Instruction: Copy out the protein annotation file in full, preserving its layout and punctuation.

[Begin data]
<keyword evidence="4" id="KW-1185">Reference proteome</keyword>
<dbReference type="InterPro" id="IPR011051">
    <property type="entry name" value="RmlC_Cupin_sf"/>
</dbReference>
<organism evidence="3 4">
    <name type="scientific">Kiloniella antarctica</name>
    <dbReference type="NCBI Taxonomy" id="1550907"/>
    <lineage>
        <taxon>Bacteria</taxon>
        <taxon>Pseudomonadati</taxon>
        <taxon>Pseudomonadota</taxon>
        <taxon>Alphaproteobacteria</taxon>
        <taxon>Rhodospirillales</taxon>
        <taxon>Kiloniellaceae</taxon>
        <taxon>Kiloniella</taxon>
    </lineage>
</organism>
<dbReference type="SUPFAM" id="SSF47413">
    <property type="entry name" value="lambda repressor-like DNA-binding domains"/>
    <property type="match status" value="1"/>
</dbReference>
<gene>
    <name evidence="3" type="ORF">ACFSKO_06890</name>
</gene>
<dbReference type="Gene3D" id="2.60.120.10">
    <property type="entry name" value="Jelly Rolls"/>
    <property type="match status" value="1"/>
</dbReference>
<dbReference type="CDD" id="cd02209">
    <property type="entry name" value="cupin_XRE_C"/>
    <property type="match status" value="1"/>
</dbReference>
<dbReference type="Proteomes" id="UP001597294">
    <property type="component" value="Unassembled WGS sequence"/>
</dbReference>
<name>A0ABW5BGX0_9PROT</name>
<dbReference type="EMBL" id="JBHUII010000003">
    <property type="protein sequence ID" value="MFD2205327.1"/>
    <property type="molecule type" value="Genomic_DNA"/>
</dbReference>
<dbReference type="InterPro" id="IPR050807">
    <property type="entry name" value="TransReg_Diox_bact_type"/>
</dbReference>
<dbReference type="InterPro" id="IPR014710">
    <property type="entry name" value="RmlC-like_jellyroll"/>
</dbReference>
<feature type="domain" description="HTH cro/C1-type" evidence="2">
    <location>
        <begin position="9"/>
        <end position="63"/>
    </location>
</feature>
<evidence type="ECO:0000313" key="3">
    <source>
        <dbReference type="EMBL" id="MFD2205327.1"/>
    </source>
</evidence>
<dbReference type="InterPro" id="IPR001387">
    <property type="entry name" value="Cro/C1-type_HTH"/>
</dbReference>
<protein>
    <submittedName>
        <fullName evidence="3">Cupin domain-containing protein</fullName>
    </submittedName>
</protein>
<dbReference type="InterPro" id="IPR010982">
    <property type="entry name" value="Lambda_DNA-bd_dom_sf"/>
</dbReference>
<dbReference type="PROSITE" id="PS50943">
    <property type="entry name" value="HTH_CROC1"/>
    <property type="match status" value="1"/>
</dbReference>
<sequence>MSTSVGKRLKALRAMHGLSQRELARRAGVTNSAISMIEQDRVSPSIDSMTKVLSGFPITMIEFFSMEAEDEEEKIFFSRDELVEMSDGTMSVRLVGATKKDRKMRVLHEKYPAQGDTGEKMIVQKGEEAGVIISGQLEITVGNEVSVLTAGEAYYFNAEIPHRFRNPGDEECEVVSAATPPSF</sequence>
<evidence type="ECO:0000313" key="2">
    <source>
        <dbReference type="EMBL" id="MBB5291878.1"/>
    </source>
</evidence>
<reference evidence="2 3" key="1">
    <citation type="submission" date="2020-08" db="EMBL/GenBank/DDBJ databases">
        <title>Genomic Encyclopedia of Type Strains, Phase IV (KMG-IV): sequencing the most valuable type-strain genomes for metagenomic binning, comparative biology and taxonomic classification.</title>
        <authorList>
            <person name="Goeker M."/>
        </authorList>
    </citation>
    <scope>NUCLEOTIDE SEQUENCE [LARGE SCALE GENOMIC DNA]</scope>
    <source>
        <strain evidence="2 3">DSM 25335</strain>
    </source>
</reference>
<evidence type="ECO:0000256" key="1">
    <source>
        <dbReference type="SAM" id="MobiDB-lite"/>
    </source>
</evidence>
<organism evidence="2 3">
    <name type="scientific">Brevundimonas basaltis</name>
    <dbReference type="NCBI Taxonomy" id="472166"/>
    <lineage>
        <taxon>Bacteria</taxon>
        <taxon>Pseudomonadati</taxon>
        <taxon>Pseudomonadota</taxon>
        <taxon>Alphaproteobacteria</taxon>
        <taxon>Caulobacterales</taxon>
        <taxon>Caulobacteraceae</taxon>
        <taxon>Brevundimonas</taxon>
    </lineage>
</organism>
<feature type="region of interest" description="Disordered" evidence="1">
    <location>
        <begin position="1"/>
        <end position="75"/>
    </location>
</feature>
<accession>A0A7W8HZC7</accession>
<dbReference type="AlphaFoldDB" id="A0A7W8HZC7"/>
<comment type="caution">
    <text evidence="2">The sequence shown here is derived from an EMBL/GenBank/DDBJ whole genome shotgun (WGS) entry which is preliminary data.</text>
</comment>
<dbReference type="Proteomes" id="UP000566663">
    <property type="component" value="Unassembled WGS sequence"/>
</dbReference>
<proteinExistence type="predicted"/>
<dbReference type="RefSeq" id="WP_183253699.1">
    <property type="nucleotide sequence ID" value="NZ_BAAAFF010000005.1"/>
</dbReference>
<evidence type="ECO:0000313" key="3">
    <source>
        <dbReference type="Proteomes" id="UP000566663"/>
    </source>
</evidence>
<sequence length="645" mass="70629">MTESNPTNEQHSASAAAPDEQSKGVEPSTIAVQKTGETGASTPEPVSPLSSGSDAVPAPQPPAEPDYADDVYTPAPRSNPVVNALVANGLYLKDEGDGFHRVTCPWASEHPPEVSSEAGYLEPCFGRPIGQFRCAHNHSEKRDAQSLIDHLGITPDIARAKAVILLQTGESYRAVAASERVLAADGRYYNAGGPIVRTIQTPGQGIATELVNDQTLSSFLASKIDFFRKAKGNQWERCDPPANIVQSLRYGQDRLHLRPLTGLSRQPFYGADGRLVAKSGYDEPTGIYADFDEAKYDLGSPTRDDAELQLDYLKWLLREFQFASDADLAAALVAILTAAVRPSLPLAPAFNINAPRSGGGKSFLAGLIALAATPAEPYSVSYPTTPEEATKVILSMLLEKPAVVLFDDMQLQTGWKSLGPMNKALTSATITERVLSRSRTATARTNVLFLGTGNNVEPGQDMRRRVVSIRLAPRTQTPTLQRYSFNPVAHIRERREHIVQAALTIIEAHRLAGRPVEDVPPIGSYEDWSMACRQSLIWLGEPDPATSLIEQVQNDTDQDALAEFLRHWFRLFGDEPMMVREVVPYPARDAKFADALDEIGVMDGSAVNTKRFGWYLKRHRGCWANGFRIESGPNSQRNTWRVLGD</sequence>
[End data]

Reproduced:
<keyword evidence="4" id="KW-1185">Reference proteome</keyword>
<dbReference type="InterPro" id="IPR011051">
    <property type="entry name" value="RmlC_Cupin_sf"/>
</dbReference>
<organism evidence="3 4">
    <name type="scientific">Kiloniella antarctica</name>
    <dbReference type="NCBI Taxonomy" id="1550907"/>
    <lineage>
        <taxon>Bacteria</taxon>
        <taxon>Pseudomonadati</taxon>
        <taxon>Pseudomonadota</taxon>
        <taxon>Alphaproteobacteria</taxon>
        <taxon>Rhodospirillales</taxon>
        <taxon>Kiloniellaceae</taxon>
        <taxon>Kiloniella</taxon>
    </lineage>
</organism>
<dbReference type="SUPFAM" id="SSF47413">
    <property type="entry name" value="lambda repressor-like DNA-binding domains"/>
    <property type="match status" value="1"/>
</dbReference>
<gene>
    <name evidence="3" type="ORF">ACFSKO_06890</name>
</gene>
<dbReference type="Gene3D" id="2.60.120.10">
    <property type="entry name" value="Jelly Rolls"/>
    <property type="match status" value="1"/>
</dbReference>
<dbReference type="CDD" id="cd02209">
    <property type="entry name" value="cupin_XRE_C"/>
    <property type="match status" value="1"/>
</dbReference>
<dbReference type="Proteomes" id="UP001597294">
    <property type="component" value="Unassembled WGS sequence"/>
</dbReference>
<name>A0ABW5BGX0_9PROT</name>
<dbReference type="EMBL" id="JBHUII010000003">
    <property type="protein sequence ID" value="MFD2205327.1"/>
    <property type="molecule type" value="Genomic_DNA"/>
</dbReference>
<dbReference type="InterPro" id="IPR050807">
    <property type="entry name" value="TransReg_Diox_bact_type"/>
</dbReference>
<dbReference type="InterPro" id="IPR014710">
    <property type="entry name" value="RmlC-like_jellyroll"/>
</dbReference>
<feature type="domain" description="HTH cro/C1-type" evidence="2">
    <location>
        <begin position="9"/>
        <end position="63"/>
    </location>
</feature>
<evidence type="ECO:0000313" key="3">
    <source>
        <dbReference type="EMBL" id="MFD2205327.1"/>
    </source>
</evidence>
<dbReference type="InterPro" id="IPR001387">
    <property type="entry name" value="Cro/C1-type_HTH"/>
</dbReference>
<protein>
    <submittedName>
        <fullName evidence="3">Cupin domain-containing protein</fullName>
    </submittedName>
</protein>
<dbReference type="InterPro" id="IPR010982">
    <property type="entry name" value="Lambda_DNA-bd_dom_sf"/>
</dbReference>
<dbReference type="PROSITE" id="PS50943">
    <property type="entry name" value="HTH_CROC1"/>
    <property type="match status" value="1"/>
</dbReference>
<sequence>MSTSVGKRLKALRAMHGLSQRELARRAGVTNSAISMIEQDRVSPSIDSMTKVLSGFPITMIEFFSMEAEDEEEKIFFSRDELVEMSDGTMSVRLVGATKKDRKMRVLHEKYPAQGDTGEKMIVQKGEEAGVIISGQLEITVGNEVSVLTAGEAYYFNAEIPHRFRNPGDEECEVVSAATPPSF</sequence>
<evidence type="ECO:0000313" key="2">
    <source>
        <dbReference type="EMBL" id="MBB5291878.1"/>
    </source>
</evidence>
<reference evidence="2 3" key="1">
    <citation type="submission" date="2020-08" db="EMBL/GenBank/DDBJ databases">
        <title>Genomic Encyclopedia of Type Strains, Phase IV (KMG-IV): sequencing the most valuable type-strain genomes for metagenomic binning, comparative biology and taxonomic classification.</title>
        <authorList>
            <person name="Goeker M."/>
        </authorList>
    </citation>
    <scope>NUCLEOTIDE SEQUENCE [LARGE SCALE GENOMIC DNA]</scope>
    <source>
        <strain evidence="2 3">DSM 25335</strain>
    </source>
</reference>
<evidence type="ECO:0000256" key="1">
    <source>
        <dbReference type="SAM" id="MobiDB-lite"/>
    </source>
</evidence>
<organism evidence="2 3">
    <name type="scientific">Brevundimonas basaltis</name>
    <dbReference type="NCBI Taxonomy" id="472166"/>
    <lineage>
        <taxon>Bacteria</taxon>
        <taxon>Pseudomonadati</taxon>
        <taxon>Pseudomonadota</taxon>
        <taxon>Alphaproteobacteria</taxon>
        <taxon>Caulobacterales</taxon>
        <taxon>Caulobacteraceae</taxon>
        <taxon>Brevundimonas</taxon>
    </lineage>
</organism>
<feature type="region of interest" description="Disordered" evidence="1">
    <location>
        <begin position="1"/>
        <end position="75"/>
    </location>
</feature>
<accession>A0A7W8HZC7</accession>
<dbReference type="AlphaFoldDB" id="A0A7W8HZC7"/>
<comment type="caution">
    <text evidence="2">The sequence shown here is derived from an EMBL/GenBank/DDBJ whole genome shotgun (WGS) entry which is preliminary data.</text>
</comment>
<dbReference type="Proteomes" id="UP000566663">
    <property type="component" value="Unassembled WGS sequence"/>
</dbReference>
<proteinExistence type="predicted"/>
<dbReference type="RefSeq" id="WP_183253699.1">
    <property type="nucleotide sequence ID" value="NZ_BAAAFF010000005.1"/>
</dbReference>
<evidence type="ECO:0000313" key="3">
    <source>
        <dbReference type="Proteomes" id="UP000566663"/>
    </source>
</evidence>
<sequence length="645" mass="70629">MTESNPTNEQHSASAAAPDEQSKGVEPSTIAVQKTGETGASTPEPVSPLSSGSDAVPAPQPPAEPDYADDVYTPAPRSNPVVNALVANGLYLKDEGDGFHRVTCPWASEHPPEVSSEAGYLEPCFGRPIGQFRCAHNHSEKRDAQSLIDHLGITPDIARAKAVILLQTGESYRAVAASERVLAADGRYYNAGGPIVRTIQTPGQGIATELVNDQTLSSFLASKIDFFRKAKGNQWERCDPPANIVQSLRYGQDRLHLRPLTGLSRQPFYGADGRLVAKSGYDEPTGIYADFDEAKYDLGSPTRDDAELQLDYLKWLLREFQFASDADLAAALVAILTAAVRPSLPLAPAFNINAPRSGGGKSFLAGLIALAATPAEPYSVSYPTTPEEATKVILSMLLEKPAVVLFDDMQLQTGWKSLGPMNKALTSATITERVLSRSRTATARTNVLFLGTGNNVEPGQDMRRRVVSIRLAPRTQTPTLQRYSFNPVAHIRERREHIVQAALTIIEAHRLAGRPVEDVPPIGSYEDWSMACRQSLIWLGEPDPATSLIEQVQNDTDQDALAEFLRHWFRLFGDEPMMVREVVPYPARDAKFADALDEIGVMDGSAVNTKRFGWYLKRHRGCWANGFRIESGPNSQRNTWRVLGD</sequence>